As we look for ways to respond to the issue of racial inequality, Dwell Pastor Josh Benadum offers these suggestions for our conversations and relationships:
1. Encourage people to listen to one another (James 1:19). Not everyone emotionally identifies with the rage and fear that many are expressing right now. But this is an important opportunity for people to learn to empathize with and seek to understand those with different backgrounds experiences (Romans 12:15).
2. Actively initiate this conversation with others. Many are angry, but won't talk about it. Or the anger comes out in strange ways and at unpredictable times. Be proactive rather than reactive. We need to show initiating love, rather than passively waiting for others to bring it up (1 John 4:19). Ideally, these conversations would be better in a one-on-one setting, so a hurting person can open up. Ask questions like, "I have been saddened by the recent news... How has it affected you? From your perspective, what did you think when you saw that footage? What kind of thoughts have you been having about it? What do you think God would have to say about all of this?"
3. Resist the urge to be a "fixer" (Proverbs 18:30). We are not going to solve systemic racism in a conversation and shouldn’t try. But we can bond through these times, grow in understanding, and achieve deeper intimacy with brothers and sisters in Christ. Resist the urge to jump quickly to solutions. Listening and empathy are so vital, and many yearn to be understood. There's a biblical precedent for lamentation, and we shouldn't try to expedite or extinguish this process (Lamentations 1-3). Be ready for rawness, much like when a person is grieving the death of a friend or family member.
4. Help people get their emotions before God (Habakkuk 1:2). God is more saddened and angered by injustice than any of us, and we will find comforting truth and wise direction when we turn to him (James 1:5).
5. Take this opportunity to boldly teach what the Bible says on justice and equality (Isaiah 1:17, Micah 6:8). As Christians we have a stronger foundation from which to condemn and fight racism and hate than our culture’s shifting moral consensus (Genesis 1:27).
6. Preach the gospel (2 Timothy 4:1-2). We have a message that frees people from the cycles of bitterness and sin that perpetuate hate and division (Ephesians 2:14). The gospel accomplishes transformation and reconciliation for both oppressors and those who have been oppressed (Acts 10:34-43). People on every side of what is happening need the freedom that comes through knowing Jesus Christ.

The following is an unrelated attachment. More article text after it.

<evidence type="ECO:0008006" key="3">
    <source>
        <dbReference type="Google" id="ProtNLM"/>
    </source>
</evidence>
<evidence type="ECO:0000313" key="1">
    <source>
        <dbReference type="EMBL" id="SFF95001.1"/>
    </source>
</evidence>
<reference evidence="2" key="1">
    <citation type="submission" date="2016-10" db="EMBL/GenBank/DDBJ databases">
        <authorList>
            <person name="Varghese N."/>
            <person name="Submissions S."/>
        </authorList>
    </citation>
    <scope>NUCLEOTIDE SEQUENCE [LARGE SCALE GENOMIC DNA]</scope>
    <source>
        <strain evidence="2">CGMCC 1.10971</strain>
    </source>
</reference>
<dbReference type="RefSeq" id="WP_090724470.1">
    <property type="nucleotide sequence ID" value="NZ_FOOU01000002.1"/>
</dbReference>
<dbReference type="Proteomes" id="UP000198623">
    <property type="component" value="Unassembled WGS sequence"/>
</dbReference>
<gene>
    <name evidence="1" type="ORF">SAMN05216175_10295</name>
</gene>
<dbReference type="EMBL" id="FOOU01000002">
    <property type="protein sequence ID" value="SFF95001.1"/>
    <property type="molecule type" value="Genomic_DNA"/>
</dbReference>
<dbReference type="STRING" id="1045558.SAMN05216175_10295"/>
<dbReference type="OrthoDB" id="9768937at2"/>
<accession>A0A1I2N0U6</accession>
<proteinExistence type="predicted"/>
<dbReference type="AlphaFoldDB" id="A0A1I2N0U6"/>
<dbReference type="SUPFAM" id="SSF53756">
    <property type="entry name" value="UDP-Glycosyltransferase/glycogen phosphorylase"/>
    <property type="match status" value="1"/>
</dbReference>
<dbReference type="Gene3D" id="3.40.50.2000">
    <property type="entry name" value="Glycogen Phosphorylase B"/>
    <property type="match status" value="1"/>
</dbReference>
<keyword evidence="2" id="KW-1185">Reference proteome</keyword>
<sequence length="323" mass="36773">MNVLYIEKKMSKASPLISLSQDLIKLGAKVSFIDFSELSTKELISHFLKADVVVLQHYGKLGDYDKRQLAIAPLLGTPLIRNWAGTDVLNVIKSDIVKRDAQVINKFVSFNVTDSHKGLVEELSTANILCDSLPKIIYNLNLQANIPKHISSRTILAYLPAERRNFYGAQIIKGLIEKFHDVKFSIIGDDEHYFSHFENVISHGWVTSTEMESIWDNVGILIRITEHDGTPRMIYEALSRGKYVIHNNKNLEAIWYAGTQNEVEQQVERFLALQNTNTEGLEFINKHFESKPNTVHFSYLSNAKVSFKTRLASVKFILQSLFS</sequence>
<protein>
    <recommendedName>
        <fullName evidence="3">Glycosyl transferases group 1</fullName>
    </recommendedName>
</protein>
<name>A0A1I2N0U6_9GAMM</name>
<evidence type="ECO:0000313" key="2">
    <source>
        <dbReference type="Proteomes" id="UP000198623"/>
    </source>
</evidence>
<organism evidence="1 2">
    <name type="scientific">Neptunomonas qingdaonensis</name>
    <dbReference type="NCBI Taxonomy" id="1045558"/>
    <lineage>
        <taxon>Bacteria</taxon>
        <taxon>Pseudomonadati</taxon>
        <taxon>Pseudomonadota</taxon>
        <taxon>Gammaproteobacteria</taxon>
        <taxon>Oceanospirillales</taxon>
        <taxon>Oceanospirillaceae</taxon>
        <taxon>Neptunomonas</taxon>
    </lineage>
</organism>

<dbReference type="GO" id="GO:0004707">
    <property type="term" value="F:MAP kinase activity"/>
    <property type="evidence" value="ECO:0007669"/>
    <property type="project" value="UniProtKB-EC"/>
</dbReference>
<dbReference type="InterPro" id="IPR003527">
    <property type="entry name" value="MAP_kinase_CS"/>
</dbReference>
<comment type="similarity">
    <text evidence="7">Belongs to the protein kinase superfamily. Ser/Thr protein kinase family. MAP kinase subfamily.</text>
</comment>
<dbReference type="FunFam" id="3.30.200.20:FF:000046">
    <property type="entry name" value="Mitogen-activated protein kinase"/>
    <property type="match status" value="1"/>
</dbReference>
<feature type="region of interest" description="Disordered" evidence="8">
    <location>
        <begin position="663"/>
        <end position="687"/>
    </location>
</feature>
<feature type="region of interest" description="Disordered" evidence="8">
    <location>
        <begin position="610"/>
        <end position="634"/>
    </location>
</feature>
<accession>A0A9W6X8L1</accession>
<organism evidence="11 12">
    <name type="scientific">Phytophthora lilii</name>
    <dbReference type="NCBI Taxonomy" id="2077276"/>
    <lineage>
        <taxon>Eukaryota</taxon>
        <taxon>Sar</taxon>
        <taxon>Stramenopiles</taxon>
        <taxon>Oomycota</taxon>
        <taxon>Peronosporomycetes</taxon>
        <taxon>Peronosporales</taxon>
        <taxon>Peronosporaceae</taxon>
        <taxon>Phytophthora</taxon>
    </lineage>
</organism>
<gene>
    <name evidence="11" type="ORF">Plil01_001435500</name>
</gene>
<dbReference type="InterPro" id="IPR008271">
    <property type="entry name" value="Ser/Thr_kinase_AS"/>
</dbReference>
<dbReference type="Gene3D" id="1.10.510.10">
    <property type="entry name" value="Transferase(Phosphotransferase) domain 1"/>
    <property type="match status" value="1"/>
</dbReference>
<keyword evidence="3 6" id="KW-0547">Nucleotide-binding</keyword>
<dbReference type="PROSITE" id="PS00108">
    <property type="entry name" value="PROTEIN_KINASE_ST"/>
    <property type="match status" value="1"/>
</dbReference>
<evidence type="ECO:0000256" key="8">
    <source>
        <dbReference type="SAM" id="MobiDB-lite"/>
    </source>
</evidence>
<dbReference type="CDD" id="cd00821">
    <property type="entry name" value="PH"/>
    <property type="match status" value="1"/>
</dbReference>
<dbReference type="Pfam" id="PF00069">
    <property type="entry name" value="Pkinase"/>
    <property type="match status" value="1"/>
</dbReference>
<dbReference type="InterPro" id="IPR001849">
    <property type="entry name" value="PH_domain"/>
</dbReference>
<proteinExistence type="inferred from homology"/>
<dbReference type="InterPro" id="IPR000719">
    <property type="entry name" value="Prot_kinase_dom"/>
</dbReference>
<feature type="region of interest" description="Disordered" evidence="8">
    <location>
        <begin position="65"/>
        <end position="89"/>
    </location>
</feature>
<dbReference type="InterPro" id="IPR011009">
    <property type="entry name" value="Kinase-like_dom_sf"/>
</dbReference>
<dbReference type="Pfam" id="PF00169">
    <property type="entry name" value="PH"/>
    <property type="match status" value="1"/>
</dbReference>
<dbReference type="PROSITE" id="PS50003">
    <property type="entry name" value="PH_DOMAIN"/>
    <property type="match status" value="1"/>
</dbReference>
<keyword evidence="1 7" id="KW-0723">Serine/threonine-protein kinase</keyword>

7. Ask people to act according to their consciences. There is a wide range of political actions available in our democratic society to influence the laws that govern society. People should research and consider their civic responsibility during this time (Proverbs 13:16).
8. Aim for sustained service (Ephesians 5:2, 1 Corinthians 16:14). Emotional arousal on its own won’t be sufficient for building a life of committed service to those in need. Faith is what leads to long term loving effort (1 Thessalonians 1:3). There are many ways our church is already working hard to address the major disparities in our city that underlie injustice. People who aren’t already should take advantage of opportunities to get involved in supporting or volunteering with organizations like Youth for Christ, Gracehaven, Harambe, Akilli, or the life coaching program.
9. Encourage creativity (Hebrews 10:24). God may send some of our members to drive new initiatives that will both make a real difference in the city and adorn the gospel message. Dwell and UC staffer Brandon Grant for instance has been researching an organization called Fellowship of Christian Peace Officers that works to start Bible studies in police precincts. They lead officers to faith and minister to the unique problems in their lives, helping them begin to see their work through the lens of a relationship with Jesus Christ. Sounds like a great idea, but there currently is no chapter in Columbus. Consider prayerfully what other opportunities may be out there.